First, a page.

Are Credit-Card Payment Improvements Unsustainable? (Capital One Thinks So)

Capital One said significantly fewer of its credit card holders defaulted on their card debts in the third quarter — but the bank’s CEO called that situation “unsustainable” and said he expects the chargeoff rate to bounce back in 2015 to 2013 levels, according to American Banker.

The net chargeoff rate in Capital One’s U.S. credit card business fell by 23 percent in Q3 compared with the same period a year earlier, the company reported on Thursday (Oct. 16). But CEO Richard Fairbank said the loss rates were unusually low and he didn’t expect them to remain there. “We aren’t counting on further economic improvement helping our credit loss, nor are we projecting renewed economic weakness,” Fairbank said.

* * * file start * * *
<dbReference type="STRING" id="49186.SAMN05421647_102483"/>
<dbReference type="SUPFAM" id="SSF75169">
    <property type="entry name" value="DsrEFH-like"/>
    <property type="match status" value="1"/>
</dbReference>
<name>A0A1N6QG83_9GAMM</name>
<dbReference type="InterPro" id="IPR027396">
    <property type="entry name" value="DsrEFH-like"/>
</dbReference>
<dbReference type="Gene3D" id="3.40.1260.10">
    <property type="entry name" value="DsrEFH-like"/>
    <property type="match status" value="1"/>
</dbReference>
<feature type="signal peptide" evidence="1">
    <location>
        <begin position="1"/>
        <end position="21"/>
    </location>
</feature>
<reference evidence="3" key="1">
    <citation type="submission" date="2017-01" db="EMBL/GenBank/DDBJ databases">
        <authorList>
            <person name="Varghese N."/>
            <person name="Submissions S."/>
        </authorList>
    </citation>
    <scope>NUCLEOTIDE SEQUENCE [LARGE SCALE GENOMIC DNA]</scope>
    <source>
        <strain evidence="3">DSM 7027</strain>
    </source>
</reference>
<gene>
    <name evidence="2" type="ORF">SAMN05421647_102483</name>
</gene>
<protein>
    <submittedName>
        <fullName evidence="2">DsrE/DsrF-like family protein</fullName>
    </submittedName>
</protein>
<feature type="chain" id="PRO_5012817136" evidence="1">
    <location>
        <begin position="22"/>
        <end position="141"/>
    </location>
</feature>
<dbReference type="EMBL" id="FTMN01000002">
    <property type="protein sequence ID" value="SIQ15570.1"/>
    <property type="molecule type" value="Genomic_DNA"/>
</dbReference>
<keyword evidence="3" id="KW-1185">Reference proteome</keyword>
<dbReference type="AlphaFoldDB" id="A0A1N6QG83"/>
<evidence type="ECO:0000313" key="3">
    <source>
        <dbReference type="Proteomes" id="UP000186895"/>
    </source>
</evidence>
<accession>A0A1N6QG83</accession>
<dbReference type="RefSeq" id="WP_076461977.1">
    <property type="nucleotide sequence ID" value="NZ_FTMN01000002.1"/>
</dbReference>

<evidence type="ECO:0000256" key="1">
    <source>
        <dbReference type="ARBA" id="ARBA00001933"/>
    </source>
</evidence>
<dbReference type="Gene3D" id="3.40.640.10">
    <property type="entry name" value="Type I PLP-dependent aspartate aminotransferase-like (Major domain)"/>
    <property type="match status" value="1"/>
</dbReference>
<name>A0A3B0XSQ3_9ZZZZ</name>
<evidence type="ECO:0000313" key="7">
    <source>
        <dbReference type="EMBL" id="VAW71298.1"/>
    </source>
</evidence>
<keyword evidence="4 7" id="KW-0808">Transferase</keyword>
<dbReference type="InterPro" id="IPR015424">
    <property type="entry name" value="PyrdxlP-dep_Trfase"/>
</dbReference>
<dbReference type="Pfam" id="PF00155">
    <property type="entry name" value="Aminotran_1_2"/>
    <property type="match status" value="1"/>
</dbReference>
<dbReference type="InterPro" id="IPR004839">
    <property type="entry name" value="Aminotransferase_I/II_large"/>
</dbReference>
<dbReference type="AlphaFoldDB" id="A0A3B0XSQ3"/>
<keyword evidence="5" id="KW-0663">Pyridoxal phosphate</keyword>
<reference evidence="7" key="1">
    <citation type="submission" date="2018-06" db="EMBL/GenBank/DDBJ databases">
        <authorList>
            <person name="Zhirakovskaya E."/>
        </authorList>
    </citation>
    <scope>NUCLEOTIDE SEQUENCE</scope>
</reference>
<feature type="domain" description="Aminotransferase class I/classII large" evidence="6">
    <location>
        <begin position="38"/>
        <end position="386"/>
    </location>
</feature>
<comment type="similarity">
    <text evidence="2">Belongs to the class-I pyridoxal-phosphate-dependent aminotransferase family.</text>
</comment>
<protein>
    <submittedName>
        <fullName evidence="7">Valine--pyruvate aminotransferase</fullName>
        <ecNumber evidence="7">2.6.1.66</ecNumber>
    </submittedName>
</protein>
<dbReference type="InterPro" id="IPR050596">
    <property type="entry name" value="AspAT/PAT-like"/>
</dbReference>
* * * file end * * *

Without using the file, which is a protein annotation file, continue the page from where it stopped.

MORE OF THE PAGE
The bank, the fifth-largest U.S. credit card issuer, plans to boost its provision for credit losses by 17 percent.

Most other top credit-card issuers sounded upbeat about their credit quality during analyst calls last week. Citigroup suggested that credit performance might improve, JPMorgan Chase described the credit environment as benign, Bank of America said its card business’s credit quality improved in Q3, and Synchrony Financial — the private-label card issuer being spun off from General Electric — called asset quality stable.

But American Express CFO Jeffrey Campbell said he expects his company’s chargeoff rates to eventually rise somewhat from the current low levels. However, he did not provide a timetable for when that might happen.


New PYMNTS Report: Preventing Financial Crimes Playbook – July 2020 

Call it the great tug-of-war. Fraudsters are teaming up to form elaborate rings that work in sync to launch account takeovers. Chris Tremont, EVP at Radius Bank, tells PYMNTS that financial institutions (FIs) can beat such highly organized fraudsters at their own game. In the July 2020 Preventing Financial Crimes Playbook, Tremont lays out how.

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